If you haven’t been keeping up with news recently let me direct your attention to The Red Table Talk. On this recent episode Willow Smith speaks out about identifying as polyamorous. The 20-year old singer-songwriter is joined by her mother Jada Pinkett Smith and her grandmother Adrienne Banfield Norris, aka ‘Gammy,’ as she attempts to break down how she arrived at this decision while also educating others on what a polyarmous relationship is. Before I dive into this episode let me make this clear the definition of a polyarmous relationship is engaging in multiple intimate relationships at the same time. Intimate on an emotional and physical level if you choose. According to the site verywellmind.com, people who are polyamorous can be heterosexual, lesbian, gay, or bisexual, and relationships between polyamorous people can include combinations of people of different sexual orientations.
The episode opens with Willow explaining how she arrived at the conclusion that she was polyarmous and why she didn’t really like the idea of monogamous relationships. “With polyamory, I feel like the main foundation is the freedom to be able to create a relationship style that works for you and not just stepping into monogamy because that’s what everyone around you says is the right thing to do.”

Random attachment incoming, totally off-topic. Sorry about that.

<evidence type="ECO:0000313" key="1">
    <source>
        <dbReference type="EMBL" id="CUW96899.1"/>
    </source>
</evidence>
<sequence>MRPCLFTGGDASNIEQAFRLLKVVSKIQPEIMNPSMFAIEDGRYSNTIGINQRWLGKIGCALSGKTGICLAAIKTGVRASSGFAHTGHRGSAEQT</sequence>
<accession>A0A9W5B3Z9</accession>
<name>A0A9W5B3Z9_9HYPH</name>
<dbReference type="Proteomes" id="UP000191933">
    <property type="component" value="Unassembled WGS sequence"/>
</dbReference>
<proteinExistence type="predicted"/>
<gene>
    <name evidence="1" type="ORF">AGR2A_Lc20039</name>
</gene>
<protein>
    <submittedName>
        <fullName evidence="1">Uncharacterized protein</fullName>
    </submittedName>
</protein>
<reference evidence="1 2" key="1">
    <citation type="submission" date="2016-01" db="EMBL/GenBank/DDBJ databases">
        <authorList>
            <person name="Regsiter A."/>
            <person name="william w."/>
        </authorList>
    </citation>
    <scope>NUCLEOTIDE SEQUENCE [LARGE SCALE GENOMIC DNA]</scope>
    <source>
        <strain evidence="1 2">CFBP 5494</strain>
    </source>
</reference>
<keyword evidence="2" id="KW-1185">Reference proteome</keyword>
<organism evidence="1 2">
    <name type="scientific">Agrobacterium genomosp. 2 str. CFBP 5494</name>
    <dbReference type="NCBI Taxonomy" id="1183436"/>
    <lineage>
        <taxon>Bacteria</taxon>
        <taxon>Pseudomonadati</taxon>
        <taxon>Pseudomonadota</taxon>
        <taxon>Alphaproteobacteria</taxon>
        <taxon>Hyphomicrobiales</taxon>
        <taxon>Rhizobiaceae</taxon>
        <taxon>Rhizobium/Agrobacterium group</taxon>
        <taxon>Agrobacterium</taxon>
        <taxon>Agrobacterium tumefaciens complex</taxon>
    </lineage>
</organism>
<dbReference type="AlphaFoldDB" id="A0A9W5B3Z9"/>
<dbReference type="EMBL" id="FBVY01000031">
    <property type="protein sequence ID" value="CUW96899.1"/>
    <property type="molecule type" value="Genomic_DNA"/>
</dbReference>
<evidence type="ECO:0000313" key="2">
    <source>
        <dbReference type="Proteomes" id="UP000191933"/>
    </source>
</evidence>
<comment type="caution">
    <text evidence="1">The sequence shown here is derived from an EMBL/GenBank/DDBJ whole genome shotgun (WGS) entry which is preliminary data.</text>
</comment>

Willow is met with criticism from Gammy who bluntly states that she feels as though this way of being has more to do with sex than anything else. She further explains with her own marriage, how while her and husband had a discussion about polyamory, they reached a decision to not do it. The importance in any relationship is being able to have those serious and sometimes tough discussions.
As the episode progresses, there is a polyamourus couple that is brought in and another polyamourus woman that is brought in. They all give their input on their experiences and what they hope to show people about polyamourus relationships. One of the guests, Gabrielle Smith, explained that with non-magnomous relationships, the face of it is always white people and never Black people or other POC so she hopes to serve as an advocate and educator for it.
This was a very interesting episode and what I appreciate the most is the education that is being discussed whether it be how boundaries are set in those relationships or the serious conversations that have to be had. I think it’s important to watch, so if you haven’t tune in yet, click here!
By Monique Petty-Ashmeade, Sophomore, DePaul University